As M2M becomes more sophisticated and access to data becomes important even outside mobile-enabled geographical locations, satellite is coming to the fore as an important capability for M2M in general, extending the reach of M2M beyond areas covered by GSM and other mobile technologies.
This is not to say that satellite hasn’t always played a part in global M2M puzzle - in many ways satellite providers such as Globalstar have been there right from the start (the company was launched as a joint venture between Loral and Qualcomm in 1991; even then, data services for M2M were arguably more successful than voice telephony services, due to latency). What is changing now is the extent that they can be integrated into other mobile communications systems.
With a little imagination, an endless array of potential uses for satellite in an M2M
context come to mind, some of which are using satellite M2M already, of course: tracking fish, vessels and pirates; managing populations of endangered animals; keeping track of inaccessible sheep in remote areas of Norway.
Indeed, satellite provider Iridium outlines the breadth of service available from satellites: "Reaching over oceans, through airways and across the Polar Regions, [satellites] are ideally suited for industries such as maritime, aviation, government/military, emergency/humanitarian services, mining, forestry, oil and gas, heavy equipment, transportation and utilities."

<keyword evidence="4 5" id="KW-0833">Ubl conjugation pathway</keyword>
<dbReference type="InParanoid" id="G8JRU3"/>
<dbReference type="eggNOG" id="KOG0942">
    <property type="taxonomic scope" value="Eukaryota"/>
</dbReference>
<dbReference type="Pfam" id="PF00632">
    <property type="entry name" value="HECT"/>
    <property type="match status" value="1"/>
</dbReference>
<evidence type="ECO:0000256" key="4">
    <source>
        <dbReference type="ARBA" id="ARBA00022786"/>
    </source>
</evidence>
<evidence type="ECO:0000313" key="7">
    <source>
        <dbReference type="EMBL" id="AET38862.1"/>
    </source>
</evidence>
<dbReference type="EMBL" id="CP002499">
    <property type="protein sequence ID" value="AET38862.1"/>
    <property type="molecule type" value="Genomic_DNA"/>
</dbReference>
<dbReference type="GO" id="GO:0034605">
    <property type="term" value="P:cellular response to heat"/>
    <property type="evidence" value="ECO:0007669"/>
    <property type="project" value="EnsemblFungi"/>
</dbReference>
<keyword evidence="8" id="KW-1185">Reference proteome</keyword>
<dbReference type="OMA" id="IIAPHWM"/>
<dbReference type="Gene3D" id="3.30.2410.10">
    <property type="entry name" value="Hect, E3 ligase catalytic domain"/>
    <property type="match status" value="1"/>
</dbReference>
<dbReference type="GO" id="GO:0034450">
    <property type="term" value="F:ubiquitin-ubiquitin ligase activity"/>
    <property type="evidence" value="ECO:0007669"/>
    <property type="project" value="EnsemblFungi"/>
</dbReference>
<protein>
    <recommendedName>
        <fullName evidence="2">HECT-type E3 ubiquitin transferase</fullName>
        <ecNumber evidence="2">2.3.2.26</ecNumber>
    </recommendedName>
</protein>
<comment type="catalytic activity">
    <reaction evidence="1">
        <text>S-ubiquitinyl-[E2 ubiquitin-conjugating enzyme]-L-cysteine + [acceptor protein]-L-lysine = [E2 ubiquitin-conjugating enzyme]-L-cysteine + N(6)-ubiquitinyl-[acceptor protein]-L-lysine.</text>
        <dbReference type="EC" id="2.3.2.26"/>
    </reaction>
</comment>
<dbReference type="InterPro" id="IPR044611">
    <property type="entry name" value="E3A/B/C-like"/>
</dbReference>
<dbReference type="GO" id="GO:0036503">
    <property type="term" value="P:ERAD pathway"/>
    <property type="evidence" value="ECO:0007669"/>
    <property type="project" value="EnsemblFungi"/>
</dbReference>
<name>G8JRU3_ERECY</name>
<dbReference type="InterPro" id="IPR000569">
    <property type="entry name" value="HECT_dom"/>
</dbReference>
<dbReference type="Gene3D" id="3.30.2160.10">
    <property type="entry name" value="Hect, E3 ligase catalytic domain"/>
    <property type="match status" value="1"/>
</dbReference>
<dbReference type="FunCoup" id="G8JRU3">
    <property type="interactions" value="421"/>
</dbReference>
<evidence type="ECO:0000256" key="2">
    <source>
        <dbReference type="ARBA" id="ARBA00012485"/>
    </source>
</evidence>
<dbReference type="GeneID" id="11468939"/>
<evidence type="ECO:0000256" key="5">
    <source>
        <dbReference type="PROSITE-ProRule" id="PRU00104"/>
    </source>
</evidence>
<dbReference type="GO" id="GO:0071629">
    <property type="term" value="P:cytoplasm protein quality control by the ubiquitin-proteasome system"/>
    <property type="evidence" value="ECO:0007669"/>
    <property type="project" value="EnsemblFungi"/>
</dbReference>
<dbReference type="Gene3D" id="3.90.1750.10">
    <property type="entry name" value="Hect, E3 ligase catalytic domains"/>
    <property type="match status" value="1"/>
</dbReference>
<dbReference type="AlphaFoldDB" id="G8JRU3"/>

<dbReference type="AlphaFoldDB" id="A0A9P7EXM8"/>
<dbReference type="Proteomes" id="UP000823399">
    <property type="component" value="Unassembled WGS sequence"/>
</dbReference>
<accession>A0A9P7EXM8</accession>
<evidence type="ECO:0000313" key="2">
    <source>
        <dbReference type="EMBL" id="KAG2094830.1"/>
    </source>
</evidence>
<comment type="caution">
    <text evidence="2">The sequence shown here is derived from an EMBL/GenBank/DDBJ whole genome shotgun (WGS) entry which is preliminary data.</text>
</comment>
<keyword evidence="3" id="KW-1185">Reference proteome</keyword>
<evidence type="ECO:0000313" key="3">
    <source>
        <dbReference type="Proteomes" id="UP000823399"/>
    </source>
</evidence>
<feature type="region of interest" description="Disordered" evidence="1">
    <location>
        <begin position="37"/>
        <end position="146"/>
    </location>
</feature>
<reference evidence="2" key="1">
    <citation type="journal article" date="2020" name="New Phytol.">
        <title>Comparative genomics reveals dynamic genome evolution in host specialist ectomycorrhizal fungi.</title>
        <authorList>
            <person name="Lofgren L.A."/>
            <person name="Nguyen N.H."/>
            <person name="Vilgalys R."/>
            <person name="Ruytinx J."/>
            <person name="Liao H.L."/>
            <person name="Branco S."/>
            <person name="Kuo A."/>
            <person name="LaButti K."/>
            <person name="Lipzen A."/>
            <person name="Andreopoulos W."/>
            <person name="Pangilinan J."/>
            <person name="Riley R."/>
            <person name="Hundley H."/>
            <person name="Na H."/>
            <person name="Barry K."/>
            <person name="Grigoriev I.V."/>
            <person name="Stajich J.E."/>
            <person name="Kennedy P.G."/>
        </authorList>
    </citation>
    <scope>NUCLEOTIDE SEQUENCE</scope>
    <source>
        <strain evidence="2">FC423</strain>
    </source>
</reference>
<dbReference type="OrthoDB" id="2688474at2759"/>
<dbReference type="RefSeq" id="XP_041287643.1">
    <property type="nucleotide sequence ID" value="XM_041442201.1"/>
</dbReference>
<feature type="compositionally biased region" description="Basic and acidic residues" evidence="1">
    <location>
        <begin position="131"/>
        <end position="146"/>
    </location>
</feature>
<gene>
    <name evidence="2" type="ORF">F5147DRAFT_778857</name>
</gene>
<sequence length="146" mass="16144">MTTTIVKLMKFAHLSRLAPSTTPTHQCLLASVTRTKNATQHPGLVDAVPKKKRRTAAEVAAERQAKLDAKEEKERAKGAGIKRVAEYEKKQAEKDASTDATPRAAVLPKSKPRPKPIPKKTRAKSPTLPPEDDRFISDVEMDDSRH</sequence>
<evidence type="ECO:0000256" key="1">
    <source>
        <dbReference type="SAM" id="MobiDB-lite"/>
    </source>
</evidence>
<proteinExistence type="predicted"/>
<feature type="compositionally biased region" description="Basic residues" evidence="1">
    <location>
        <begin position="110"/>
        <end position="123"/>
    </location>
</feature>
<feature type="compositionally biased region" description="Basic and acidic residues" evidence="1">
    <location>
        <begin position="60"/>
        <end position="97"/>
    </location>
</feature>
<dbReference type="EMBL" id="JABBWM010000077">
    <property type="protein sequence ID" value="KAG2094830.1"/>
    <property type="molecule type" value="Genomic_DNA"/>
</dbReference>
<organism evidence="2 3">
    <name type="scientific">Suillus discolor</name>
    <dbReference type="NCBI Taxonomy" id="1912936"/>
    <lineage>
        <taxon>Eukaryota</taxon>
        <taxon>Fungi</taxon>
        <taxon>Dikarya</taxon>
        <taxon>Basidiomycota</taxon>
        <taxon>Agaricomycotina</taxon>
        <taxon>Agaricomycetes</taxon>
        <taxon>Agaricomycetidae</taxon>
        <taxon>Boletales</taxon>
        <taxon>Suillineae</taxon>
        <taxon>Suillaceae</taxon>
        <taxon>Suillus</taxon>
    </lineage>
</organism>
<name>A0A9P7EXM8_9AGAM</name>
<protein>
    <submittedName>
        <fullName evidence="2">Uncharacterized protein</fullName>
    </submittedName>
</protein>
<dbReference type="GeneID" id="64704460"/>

And the M2M specialists are keen too. For example, M2M service provider Numerex has unveiled a new, unlimited satellite-based solution for tracking critical and high-value assets, dispersed to virtually any location worldwide, with a reporting frequency of as little as every five minutes. This permits access to a 32-satellite network with global coverage, and the costs of such connections are competitive, with fees starting at around $60 per month.
Meanwhile the big daddy of satellite communications, Globalstar, has been working hard to extend its reach to even more remote geographical regions by forming a partnership with Broadband Botswana Internet (BBi) to construct a satellite gateway in the capital city Gaborone. This allows for coverage of Botswana and surrounding countries such as South Africa, Namibia, Mozambique, Tanzania, Madagascar, Swaziland, Lesotho, Malawi, Angola, Zimbabwe, Rwanda, Burundi and Zambia. Satellite voice and data services are targeted at industries including mining, farming and logistics, as well as being made available to private users.